Project Details - Ended
- Grant Number:K08 HS018341
- Funding Mechanism:
- AHRQ Funded Amount:$710,390
- Principal Investigator:
- Project Dates:9/30/2009 to 7/31/2014
- Care Setting:
- Medical Condition:
- Type of Care:
- Health Care Theme:
In the United States, there is an inadequate supply of dermatologists to meet the demand for dermatologic services, especially in underserved communities. As a result, patients with chronic skin diseases such as atopic dermatitis, who lack access to regular dermatologic care, experience poor clinical outcomes and significant impairment in quality of life. Studies suggest that teledermatology presents an opportunity to improve access to dermatological specialist care. Store-and-forward teledermatology is defined as the practice of dermatology through digital capturing and transmission of clinical images and patient history, followed by asynchronous evaluation of the clinical information by a dermatologist. The diagnostic accuracy and reliability of store-and-forward teledermatology have been studied and found to be relatively comparable to those of face-to-face care. However, few studies have examined its impact on clinical outcomes.
The objective of this study was to compare effectiveness of patient-accessed teledermatology with in-person office visits for followup management of atopic dermatitis. The investigators tested the hypothesis that patients with atopic dermatitis managed through the direct-access online model would have equivalent improvement in their disease severity as those managed in person.
The investigators performed a 1-year, randomized controlled equivalency clinical trial in medically underserved areas, outpatient clinics, and the general community. The participants included children and adults with atopic dermatitis with access to the Internet, a computer, and a digital camera. After an initial in-person visit, patients were randomized 1:1 to direct-access online or usual in-person care for followup management of atopic dermatitis. In the online group, patients captured and transmitted clinical images and history asynchronously to dermatologists online. Dermatologists then evaluated the clinical information, provided recommendations and education, and prescribed medications online asynchronously. In the in-person group, patients visited dermatologists in their offices for routine followup care.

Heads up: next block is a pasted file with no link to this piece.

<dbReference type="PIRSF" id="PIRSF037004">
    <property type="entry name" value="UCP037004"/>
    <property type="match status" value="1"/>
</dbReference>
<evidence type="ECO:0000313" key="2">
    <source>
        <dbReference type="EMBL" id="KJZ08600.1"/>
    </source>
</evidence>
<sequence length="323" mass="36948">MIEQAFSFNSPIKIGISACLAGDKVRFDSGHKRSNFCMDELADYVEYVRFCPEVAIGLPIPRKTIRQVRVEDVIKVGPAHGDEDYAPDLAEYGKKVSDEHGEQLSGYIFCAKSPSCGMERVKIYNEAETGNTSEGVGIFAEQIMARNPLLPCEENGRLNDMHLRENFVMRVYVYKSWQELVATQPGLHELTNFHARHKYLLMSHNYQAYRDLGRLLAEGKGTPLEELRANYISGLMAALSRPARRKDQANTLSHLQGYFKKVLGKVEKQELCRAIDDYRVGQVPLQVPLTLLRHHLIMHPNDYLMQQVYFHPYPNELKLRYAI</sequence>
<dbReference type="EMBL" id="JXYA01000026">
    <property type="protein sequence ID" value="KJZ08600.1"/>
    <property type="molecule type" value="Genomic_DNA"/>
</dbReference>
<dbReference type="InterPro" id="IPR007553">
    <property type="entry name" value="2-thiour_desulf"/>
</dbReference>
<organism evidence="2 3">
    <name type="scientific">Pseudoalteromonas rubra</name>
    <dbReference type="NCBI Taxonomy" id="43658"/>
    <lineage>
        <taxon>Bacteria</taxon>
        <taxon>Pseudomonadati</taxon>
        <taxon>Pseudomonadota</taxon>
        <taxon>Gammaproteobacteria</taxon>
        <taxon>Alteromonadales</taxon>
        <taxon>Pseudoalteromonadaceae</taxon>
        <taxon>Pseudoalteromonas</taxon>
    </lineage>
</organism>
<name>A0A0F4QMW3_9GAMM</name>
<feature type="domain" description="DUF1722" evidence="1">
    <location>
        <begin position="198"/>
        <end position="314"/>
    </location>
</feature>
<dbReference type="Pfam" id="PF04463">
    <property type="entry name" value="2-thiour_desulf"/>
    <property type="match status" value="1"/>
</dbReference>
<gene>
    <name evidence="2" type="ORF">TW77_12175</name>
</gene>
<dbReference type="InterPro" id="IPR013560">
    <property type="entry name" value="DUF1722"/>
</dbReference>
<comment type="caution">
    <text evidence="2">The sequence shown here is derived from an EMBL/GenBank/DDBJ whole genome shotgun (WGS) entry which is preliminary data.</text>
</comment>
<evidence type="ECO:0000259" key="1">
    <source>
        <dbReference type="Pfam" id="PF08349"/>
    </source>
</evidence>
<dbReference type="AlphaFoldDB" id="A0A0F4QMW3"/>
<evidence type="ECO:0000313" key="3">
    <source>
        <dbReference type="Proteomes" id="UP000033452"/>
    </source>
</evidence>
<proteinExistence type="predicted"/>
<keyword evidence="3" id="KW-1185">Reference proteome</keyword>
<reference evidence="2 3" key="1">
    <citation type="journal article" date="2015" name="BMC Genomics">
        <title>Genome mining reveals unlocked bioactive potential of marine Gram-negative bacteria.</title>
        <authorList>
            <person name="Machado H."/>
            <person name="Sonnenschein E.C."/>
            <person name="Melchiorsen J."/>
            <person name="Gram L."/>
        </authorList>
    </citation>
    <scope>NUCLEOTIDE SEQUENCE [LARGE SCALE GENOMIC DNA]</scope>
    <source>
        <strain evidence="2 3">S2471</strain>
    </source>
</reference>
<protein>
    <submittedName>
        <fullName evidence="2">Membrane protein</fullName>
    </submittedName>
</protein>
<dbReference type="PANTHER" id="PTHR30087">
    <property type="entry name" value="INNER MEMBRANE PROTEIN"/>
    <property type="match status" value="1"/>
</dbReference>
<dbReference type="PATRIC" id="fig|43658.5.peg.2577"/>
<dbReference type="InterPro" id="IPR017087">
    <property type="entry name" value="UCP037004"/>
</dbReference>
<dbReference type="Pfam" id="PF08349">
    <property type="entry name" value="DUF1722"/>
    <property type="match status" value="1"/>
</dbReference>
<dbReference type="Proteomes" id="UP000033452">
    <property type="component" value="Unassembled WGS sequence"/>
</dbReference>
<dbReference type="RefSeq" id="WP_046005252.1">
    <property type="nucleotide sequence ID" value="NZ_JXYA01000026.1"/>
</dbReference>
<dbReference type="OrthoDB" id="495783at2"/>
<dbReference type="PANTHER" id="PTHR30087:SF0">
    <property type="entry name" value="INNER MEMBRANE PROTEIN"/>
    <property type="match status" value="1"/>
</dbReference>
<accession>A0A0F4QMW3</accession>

A total of 156 children and adults were randomized to either online or in-person care for followup management of atopic dermatitis. The investigators found that improvements in atopic dermatitis clinical outcomes, as measured by the Patient Oriented Eczema Measure and Investigator Global Assessment, were comparable between the two groups. Thus, this study showed that direct-access online care may represent an innovative model of delivering dermatological services to patients with chronic skin diseases.